Black Civil War soldier's grave uncovered by Hurricane Harvey

Posted at 9:35 AM, Feb 02, 2018
and last updated 2018-02-02 09:35:58-05

VICTORIA, TX (KAVU/CNN) - The 7th U.S. Colored Infantry took Pvt. Henry Mack far and wide during the Civil War, from Maryland to Florida to Texas and then to Virginia for the surrender of Robert E. Lee and the Confederate Army.

Eventually, Mack also wound up in Cody Shugart’s backyard.

Shugart’s Victoria, TX, property flooded, like many others, during Hurricane Harvey in August. For him, however, the floods brought a particularly unexpected discovery.

“We had water all the way up to the house, out in this pasture we probably had 8 inches standing water,” Shugart said.

When the land finally dried about two months later, Shugart began to clean up.

“I started mowing this fence line and I was mowing along," he said. "I hit something with my lawnmower blades, it was like a loud bang and I thought, ‘What was that?’ So I backed up. It had a bunch of mud on it, so I started wiping the mud off.

“And then I uncovered this name. I was like, ‘Oh, my gosh, I just found somebody’s headstone.'”

With some help from Jeff Wright, the director of the Victoria County Heritage Department, Shugart learned the stone belonged to Mack.

“There were numbers and letters on it, and he didn’t know what it meant. So he started describing it to me and immediately I knew what he had,” Wright said.

The pair researched Mack’s life story, learning that Mack was born a slave in Maryland, and had joined the Union Army to gain his freedom.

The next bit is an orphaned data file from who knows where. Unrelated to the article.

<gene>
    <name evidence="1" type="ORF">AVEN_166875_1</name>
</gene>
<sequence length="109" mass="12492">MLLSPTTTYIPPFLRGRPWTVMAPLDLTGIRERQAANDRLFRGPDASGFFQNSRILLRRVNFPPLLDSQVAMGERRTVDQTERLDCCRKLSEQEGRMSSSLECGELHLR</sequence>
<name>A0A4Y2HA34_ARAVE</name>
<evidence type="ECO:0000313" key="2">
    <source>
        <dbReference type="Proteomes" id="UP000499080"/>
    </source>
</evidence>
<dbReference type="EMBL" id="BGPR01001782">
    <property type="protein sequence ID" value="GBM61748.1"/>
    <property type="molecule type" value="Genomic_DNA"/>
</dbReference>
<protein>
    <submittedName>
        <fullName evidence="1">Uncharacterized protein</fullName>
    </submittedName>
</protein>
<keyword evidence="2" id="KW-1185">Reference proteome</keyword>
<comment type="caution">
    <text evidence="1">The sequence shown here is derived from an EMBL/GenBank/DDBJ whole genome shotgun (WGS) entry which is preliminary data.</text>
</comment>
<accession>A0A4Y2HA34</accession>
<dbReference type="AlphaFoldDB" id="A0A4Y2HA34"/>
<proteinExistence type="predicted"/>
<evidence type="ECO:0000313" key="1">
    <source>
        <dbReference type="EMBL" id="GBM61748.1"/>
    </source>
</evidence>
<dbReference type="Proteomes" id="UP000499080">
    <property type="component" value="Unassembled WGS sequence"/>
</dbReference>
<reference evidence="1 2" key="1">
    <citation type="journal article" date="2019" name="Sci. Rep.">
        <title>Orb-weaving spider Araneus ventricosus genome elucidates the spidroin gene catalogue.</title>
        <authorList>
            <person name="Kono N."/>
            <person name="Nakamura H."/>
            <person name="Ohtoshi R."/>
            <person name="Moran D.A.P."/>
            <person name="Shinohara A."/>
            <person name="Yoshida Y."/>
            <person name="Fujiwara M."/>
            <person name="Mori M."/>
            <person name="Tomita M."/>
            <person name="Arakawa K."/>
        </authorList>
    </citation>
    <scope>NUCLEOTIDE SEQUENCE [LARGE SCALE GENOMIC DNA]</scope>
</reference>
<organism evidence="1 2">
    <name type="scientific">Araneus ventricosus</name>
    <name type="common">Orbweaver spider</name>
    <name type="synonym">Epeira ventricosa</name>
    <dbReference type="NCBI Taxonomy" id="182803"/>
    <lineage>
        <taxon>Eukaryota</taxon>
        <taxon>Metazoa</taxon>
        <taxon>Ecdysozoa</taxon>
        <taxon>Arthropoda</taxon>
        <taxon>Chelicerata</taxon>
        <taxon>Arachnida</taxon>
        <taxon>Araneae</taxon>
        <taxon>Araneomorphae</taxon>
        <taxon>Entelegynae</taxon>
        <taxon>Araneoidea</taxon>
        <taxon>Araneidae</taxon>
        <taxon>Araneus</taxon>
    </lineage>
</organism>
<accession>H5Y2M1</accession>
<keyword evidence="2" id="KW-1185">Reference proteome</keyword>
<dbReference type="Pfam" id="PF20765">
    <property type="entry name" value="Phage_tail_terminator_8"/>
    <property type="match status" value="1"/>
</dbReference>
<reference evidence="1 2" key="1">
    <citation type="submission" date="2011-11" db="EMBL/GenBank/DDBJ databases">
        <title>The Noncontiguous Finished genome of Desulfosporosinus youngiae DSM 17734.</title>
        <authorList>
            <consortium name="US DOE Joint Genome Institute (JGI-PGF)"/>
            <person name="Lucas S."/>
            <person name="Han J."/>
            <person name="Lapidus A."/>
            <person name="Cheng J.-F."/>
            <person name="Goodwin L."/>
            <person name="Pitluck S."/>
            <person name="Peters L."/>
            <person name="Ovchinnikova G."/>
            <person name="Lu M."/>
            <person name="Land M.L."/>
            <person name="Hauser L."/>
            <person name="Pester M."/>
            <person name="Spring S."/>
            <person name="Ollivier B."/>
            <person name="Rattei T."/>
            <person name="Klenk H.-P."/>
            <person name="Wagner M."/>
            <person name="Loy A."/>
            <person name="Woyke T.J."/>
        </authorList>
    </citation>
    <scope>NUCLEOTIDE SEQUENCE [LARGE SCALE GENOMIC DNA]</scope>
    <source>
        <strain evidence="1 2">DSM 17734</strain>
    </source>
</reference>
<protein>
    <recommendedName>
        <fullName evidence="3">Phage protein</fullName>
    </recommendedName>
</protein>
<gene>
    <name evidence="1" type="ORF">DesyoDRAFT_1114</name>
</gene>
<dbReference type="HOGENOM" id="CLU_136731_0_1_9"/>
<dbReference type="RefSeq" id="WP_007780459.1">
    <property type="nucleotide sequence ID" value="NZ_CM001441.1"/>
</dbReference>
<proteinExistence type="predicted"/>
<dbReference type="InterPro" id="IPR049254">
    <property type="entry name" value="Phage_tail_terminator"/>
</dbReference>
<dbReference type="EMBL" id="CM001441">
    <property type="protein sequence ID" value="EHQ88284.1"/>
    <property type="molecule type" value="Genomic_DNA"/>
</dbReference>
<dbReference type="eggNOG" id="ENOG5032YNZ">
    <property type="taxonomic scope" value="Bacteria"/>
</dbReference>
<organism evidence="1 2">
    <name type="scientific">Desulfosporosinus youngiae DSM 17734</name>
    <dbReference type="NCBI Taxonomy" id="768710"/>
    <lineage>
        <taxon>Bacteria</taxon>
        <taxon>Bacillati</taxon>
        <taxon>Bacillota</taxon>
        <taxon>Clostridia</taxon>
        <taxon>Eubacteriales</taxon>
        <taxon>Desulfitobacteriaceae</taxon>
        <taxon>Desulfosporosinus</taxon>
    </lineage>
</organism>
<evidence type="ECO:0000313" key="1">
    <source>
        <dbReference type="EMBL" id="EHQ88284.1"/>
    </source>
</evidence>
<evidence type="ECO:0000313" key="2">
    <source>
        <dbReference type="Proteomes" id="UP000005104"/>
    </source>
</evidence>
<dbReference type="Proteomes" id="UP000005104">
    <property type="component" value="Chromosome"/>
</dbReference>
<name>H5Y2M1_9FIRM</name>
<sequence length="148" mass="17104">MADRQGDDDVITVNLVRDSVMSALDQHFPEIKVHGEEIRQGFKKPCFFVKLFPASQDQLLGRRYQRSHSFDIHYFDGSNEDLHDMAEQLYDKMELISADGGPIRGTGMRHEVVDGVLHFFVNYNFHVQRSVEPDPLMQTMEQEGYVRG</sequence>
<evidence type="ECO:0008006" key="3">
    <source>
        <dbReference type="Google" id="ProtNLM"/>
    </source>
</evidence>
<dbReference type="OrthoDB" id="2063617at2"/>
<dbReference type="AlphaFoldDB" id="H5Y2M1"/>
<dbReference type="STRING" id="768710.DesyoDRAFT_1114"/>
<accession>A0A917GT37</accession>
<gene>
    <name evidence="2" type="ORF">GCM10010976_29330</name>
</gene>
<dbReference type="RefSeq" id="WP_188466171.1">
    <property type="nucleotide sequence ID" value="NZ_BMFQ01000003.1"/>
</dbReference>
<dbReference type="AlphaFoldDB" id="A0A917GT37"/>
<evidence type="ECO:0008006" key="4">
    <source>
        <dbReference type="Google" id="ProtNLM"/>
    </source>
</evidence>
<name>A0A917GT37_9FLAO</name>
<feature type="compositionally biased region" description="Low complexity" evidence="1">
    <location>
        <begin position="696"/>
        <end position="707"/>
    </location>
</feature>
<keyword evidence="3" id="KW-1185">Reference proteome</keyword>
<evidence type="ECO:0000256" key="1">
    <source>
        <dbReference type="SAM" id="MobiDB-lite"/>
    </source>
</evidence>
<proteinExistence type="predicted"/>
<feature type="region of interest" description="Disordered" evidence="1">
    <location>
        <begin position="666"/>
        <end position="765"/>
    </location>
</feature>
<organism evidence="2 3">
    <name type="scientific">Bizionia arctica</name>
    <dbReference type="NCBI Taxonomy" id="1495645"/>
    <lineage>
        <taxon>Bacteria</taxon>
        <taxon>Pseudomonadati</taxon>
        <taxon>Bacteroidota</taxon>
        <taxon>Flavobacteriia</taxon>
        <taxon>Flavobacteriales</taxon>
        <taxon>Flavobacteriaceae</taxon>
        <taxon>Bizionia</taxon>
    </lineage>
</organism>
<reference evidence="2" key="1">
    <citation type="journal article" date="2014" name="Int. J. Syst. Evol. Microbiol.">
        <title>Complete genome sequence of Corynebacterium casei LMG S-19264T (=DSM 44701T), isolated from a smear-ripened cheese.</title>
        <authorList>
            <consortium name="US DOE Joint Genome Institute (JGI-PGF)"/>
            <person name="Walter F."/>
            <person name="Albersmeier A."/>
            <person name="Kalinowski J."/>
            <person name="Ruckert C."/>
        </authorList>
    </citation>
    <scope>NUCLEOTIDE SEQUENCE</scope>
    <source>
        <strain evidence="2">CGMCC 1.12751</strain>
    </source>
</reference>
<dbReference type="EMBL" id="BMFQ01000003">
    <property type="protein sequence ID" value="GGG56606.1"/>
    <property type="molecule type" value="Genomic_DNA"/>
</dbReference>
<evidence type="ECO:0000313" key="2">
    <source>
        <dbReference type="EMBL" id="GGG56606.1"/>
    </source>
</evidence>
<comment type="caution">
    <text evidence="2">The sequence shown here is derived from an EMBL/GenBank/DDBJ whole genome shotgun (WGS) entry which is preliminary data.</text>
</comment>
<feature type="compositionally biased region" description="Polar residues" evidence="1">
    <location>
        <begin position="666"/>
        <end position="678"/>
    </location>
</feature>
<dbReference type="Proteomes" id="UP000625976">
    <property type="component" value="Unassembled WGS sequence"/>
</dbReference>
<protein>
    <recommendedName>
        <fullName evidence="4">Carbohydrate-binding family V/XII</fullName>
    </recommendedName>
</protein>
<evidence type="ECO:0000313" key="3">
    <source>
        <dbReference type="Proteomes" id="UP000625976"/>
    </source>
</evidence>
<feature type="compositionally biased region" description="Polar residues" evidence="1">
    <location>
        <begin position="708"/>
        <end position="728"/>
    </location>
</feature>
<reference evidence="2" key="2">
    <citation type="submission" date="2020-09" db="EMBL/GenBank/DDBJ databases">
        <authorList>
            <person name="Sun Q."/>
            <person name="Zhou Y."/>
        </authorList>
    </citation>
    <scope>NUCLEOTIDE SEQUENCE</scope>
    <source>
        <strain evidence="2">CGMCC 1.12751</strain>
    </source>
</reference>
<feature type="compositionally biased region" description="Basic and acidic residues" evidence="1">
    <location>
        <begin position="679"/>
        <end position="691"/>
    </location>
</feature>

The 7th U.S. Colored Infantry organized in Baltimore in September 1863, fought in skirmishes in South Carolina in June 1864, and joined the Siege of Petersburg in Virginia in August 1864.

The regiment later reached Richmond before taking part in the Appomattox Campaign in 1865, seeing through the Confederate surrender and the end of the war.

Mack then arrived in Texas with the regiment during Reconstruction, before leaving the military a free man in 1866.

He married a woman named Annie, was believed to have had a son named Thomas and died in Victoria County on May 24, 1906.

And 112 years later, his gravestone was unearthed by Shugart and given a proper memorial.

"A man who fought for the freedom of our country, a man who fought for his own freedom,” Shugart said. “That's something none of us nowadays could ever fathom having to do, a great American patriot is buried here on my property."

The gravestone is now marked on the property by a flag pole and a cross made with pebbles.

"You know, I just want to do everything in my power to make sure that every time somebody drives down this road they see the man sitting here."

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